Yesterday, LinkedIn reported that their website has been hacked resulting in 6.46 million passwords being stolen. After doing investigations all morning LinkedIn finally gave their statement via their blog: ”We want to provide you with an update on this morning’s reports of stolen passwords. We can confirm that some of the passwords that were compromised correspond to LinkedIn accounts. We are continuing to investigate this situation…” They will be contacting any users whose passwords were compromised.
If it wasn’t bad enough that their website had been openly hacked, the hacker, to prove his feat, posted a list of all 6,458,020 encrypted passwords he stole onto a Russian forum. Leaking all of the information LinkedIn has kept private to the world.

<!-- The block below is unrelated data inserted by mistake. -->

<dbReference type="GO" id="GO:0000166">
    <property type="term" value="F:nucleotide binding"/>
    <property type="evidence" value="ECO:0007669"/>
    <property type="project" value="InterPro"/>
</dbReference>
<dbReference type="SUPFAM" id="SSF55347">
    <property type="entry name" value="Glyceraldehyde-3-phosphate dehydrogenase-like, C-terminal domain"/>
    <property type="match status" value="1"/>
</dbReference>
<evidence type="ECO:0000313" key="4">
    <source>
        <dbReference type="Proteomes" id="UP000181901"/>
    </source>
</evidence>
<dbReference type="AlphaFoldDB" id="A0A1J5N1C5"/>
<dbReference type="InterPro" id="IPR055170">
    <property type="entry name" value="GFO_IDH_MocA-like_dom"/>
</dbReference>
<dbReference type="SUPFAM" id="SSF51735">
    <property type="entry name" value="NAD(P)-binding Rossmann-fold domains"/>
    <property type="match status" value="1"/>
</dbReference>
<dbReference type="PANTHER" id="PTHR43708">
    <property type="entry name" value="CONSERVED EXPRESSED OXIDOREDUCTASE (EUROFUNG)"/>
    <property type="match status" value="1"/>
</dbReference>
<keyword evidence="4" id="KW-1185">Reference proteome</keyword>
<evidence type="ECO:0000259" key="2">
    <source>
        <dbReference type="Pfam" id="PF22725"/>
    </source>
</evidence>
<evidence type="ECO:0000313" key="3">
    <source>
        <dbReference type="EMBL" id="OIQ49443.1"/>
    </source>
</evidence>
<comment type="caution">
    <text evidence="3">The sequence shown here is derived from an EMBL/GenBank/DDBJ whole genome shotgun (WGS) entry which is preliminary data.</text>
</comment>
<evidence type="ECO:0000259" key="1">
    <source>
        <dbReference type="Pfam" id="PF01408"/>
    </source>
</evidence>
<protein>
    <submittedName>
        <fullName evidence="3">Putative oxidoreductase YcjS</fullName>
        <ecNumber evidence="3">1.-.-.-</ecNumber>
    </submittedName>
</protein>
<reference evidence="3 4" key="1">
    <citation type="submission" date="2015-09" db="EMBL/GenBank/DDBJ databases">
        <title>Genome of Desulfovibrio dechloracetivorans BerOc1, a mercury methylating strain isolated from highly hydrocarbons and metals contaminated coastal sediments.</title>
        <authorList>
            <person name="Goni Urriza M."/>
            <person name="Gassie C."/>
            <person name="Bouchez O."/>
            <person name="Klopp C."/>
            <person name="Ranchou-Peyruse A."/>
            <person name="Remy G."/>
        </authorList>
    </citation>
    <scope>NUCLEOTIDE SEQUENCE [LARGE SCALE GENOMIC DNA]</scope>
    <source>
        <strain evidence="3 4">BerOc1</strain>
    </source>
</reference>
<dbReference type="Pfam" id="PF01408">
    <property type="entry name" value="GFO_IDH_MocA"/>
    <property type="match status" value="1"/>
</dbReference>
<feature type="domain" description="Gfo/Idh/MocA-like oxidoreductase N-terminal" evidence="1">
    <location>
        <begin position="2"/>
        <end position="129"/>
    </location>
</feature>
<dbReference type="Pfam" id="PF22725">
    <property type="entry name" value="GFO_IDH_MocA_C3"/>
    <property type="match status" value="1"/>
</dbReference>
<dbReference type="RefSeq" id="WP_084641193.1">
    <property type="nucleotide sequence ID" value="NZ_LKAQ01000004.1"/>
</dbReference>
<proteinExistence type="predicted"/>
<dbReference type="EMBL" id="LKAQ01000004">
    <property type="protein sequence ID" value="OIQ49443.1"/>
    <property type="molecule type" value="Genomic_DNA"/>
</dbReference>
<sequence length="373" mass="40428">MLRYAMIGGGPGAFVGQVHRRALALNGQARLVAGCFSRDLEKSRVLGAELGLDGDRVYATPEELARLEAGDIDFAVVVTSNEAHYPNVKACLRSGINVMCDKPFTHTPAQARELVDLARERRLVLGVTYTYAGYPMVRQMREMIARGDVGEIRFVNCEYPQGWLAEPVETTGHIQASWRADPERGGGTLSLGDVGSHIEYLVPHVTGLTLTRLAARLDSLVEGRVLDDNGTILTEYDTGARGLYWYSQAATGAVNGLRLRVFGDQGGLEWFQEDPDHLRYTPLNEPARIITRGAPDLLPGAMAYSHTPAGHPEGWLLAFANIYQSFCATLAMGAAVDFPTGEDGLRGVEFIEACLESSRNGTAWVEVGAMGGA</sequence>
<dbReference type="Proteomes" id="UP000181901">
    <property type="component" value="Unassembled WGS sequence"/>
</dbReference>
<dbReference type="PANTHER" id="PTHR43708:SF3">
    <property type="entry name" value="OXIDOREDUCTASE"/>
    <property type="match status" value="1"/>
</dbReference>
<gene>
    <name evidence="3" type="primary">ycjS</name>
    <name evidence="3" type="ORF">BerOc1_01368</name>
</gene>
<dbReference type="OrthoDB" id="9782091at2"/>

The reason this happened is because the passwords were encoded using a weak encryption technique, SHA-1 cryptographic with unsalted hashes, making it easier to decipher the code using pre-computed rainbow tables (which can be used to decrypt unsalted password hashes easily)
As a line of defense and security practices for other websites to keep in mind, you should be using firewalls, web application firewalls, audits, keeping software up-to-date, etc. to ensure all users data are protected at all times.
Changing Your Password:
Creating a Strong Password: